A child’s book, saving plastics and restarting prints

During this summer semester, in the Fab Lab Siegen there was a printer constantly saved for testing. The printer called “hades” had a quest. To be test-object for a child’s book.

But what does a child’s book have to do with highly experimental plastics saving techniques? lets look back.

During the summer-semester I decided to develop a child’s book for 3D printing. together with a fellow student C. Ajiboye this became a handbook. On the one side it told the story of Ursa, a small girl that learned 3D printing by doing. On the other side there were explanations, like reasons for the problems Ursa runs into and possible solutions for them.

However, the last page was something special

the last page of the book

In this page was a WIFI-capable (ESP32) microcontroler embedded. This was able to feel through it’s touch pins, if someone had touched it’s pins. I then soldered those pins to copper pads, and hid them underneath the paper. A quick cnc lasercut later, those pads where shining through.

Thanks to those pads it was now possible to give the ESP32 commands and thanks to the Octoprint server it was then possible to give the Printers commands. Yes, you are reading that correctly, this book has a remote control for a 3D printer embedded.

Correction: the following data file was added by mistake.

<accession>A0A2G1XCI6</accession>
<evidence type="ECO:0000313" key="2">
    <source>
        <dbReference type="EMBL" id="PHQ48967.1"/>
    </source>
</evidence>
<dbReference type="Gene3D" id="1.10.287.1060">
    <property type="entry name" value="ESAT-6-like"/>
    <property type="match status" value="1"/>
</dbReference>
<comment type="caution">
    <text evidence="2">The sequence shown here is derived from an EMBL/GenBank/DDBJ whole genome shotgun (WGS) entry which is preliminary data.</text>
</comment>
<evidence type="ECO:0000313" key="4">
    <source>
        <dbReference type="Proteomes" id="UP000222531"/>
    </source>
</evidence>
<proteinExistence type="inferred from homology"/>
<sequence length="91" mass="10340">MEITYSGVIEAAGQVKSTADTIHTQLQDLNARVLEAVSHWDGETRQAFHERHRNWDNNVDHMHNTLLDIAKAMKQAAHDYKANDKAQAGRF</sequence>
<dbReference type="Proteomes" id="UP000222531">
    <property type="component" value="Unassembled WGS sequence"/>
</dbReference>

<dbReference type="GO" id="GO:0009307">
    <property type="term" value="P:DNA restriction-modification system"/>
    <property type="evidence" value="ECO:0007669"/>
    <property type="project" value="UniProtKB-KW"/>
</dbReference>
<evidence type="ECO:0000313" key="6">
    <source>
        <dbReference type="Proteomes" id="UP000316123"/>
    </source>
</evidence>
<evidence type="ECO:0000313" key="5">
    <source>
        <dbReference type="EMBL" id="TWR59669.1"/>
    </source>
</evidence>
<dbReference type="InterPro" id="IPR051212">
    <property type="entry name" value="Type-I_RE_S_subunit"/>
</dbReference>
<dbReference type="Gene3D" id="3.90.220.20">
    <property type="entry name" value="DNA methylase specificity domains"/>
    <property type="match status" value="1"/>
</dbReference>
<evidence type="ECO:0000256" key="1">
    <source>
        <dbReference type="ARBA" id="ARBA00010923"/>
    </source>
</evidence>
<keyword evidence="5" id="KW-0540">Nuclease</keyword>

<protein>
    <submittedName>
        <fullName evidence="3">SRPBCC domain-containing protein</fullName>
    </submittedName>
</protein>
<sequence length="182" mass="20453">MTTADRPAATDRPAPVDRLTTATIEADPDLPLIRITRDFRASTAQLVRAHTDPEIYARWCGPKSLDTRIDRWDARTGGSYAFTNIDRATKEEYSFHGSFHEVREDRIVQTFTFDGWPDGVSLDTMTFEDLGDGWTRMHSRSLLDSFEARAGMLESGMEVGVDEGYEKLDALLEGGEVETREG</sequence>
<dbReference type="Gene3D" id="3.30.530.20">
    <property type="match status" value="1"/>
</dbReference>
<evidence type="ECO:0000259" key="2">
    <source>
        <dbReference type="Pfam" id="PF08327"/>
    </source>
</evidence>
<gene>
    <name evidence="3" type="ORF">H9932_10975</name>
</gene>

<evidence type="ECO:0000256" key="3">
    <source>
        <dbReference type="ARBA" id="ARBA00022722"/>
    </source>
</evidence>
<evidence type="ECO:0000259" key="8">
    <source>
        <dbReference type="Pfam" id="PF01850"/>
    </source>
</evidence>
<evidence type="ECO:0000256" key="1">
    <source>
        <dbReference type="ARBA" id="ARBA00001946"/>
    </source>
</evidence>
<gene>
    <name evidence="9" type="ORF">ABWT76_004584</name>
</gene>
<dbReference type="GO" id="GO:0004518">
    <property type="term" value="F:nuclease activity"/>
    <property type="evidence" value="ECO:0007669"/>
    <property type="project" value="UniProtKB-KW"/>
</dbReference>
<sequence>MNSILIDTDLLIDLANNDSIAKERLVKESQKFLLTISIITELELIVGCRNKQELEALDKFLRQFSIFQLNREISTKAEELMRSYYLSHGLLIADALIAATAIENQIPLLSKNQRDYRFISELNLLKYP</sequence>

But why?

Restarting a 3D print is not an easy task. currently not one of the numerous Octoprint plugins tries to achieve this, this has one consequence: If a 3D print fails beyond recovery and no sensor notices, you sometimes loose days of work and kilos of plastics. With this book, this could be stopped.

A book has a couple of benefits: it is quickly at hand, it is often where you want it to be and the software does not change much. Also it does not take long to start up and it does not need to be configured every start, the interface is just there.

But how?

A 3D print is stored in machinecodes. this “GCode” is split up line by line and executed line by line. So a group of those lines make up a layer in the print since a print most likely done layer by layer. If one of those 3D prints fails, you could instruct the printer to restart the print from a certain point once it is working again.

From where is a question that in the file and and on the real print is defined by the exact height. This height can be measured, but with a ruler or by eye you measure it highly inaccurate. With a 3D printer on the other hand, you can figure out the exact height using the printer as a ruler. similar to calibration, you can find it down to 0,1mm exact where a print failed using a piece of paper. You move the nozzle above the failed print and then slowly move the nozzle down, feeling with a piece of paper from where the nozzle would touch the print.

The printer then knows, if it was still homed, exactly where the nozzle is on the printer. Using this height, the GCode is split, the initial steps are still executed, and then the printer prints on as if nothing ever happened.

I want that!

after this semester i found the time to develop this project as a plugin for Octoprint. this way you do not need the Book and you can try it out in a web interface. But CAREFULL! This plugin is highly experimental, and has already damaged it’s first printer. I do not give a warranty or take responsibility for anyone using this and damaging something. I recommend always hovering a hand above the emergency off button until the first layer started printing and you are sure it is printing the right layer